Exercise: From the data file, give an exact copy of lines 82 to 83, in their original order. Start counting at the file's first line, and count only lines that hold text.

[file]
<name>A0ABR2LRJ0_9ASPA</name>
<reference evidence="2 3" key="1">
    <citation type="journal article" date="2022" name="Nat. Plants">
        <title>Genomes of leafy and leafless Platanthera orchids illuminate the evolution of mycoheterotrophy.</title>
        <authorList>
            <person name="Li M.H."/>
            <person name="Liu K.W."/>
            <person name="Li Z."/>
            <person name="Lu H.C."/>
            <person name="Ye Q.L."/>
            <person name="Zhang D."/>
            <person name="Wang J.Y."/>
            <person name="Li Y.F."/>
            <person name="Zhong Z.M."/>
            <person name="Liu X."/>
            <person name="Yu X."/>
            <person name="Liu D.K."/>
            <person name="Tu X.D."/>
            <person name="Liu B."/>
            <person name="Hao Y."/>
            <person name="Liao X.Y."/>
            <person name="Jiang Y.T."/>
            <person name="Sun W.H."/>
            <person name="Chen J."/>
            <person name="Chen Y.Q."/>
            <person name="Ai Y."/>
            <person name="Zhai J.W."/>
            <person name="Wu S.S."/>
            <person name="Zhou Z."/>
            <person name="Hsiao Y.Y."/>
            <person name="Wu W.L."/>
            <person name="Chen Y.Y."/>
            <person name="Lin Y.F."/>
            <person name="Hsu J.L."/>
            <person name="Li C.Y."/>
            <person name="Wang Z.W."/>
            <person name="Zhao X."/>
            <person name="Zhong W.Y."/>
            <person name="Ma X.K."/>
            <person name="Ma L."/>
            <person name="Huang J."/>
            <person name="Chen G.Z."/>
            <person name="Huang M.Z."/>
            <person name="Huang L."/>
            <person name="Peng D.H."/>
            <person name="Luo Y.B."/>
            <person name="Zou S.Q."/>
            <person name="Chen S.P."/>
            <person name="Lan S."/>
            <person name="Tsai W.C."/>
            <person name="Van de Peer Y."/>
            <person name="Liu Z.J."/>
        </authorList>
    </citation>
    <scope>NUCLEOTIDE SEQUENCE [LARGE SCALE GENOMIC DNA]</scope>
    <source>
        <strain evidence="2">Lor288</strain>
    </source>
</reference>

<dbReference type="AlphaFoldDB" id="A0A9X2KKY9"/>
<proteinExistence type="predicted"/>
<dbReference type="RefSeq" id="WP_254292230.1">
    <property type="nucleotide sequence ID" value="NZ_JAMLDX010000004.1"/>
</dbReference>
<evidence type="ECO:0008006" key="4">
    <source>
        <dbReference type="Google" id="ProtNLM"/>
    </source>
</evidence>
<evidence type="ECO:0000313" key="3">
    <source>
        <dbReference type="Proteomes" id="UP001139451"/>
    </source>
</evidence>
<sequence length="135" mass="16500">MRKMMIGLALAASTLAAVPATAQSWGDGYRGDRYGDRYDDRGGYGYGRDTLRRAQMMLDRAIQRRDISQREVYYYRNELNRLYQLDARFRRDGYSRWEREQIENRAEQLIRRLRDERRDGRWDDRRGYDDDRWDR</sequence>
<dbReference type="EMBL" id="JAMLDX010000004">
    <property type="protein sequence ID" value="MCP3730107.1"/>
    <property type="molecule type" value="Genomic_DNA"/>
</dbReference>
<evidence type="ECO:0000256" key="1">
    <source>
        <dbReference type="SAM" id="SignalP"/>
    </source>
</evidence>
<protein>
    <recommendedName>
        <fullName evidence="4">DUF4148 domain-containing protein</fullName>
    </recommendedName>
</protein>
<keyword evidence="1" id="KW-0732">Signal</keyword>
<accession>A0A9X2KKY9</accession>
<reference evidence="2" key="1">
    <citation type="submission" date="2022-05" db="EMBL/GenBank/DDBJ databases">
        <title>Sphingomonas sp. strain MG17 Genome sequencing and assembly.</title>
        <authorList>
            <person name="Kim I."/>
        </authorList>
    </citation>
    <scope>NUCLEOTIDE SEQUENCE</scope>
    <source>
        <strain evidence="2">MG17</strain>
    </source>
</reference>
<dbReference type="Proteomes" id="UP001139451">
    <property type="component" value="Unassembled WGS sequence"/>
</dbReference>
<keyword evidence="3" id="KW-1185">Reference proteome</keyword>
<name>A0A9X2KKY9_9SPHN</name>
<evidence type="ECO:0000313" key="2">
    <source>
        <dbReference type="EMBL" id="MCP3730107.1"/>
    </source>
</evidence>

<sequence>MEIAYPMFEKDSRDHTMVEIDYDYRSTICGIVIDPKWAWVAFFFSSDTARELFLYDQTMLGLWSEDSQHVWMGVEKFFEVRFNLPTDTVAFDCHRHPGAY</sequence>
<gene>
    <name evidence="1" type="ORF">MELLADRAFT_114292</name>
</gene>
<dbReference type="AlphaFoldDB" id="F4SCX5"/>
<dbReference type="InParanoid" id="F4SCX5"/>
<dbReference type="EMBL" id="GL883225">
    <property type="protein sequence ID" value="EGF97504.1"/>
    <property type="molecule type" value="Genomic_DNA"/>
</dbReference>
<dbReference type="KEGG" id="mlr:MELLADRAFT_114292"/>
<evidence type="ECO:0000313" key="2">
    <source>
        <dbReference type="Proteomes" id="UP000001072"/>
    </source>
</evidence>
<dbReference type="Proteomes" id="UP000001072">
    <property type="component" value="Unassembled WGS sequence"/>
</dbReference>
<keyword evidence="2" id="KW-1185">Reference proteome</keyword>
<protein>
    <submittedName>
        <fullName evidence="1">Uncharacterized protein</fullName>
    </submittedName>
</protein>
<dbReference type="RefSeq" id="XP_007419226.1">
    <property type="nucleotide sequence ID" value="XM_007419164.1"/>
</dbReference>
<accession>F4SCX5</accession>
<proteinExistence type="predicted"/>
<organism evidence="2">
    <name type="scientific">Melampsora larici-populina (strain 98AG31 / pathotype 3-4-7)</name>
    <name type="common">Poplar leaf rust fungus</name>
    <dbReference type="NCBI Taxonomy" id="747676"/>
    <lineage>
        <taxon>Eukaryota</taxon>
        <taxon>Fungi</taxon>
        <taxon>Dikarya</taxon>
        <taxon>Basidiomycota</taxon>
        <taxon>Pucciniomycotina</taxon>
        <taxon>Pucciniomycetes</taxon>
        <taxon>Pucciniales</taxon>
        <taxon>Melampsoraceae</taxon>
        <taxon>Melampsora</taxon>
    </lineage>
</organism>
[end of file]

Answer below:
        <dbReference type="SAM" id="SignalP"/>
    </source>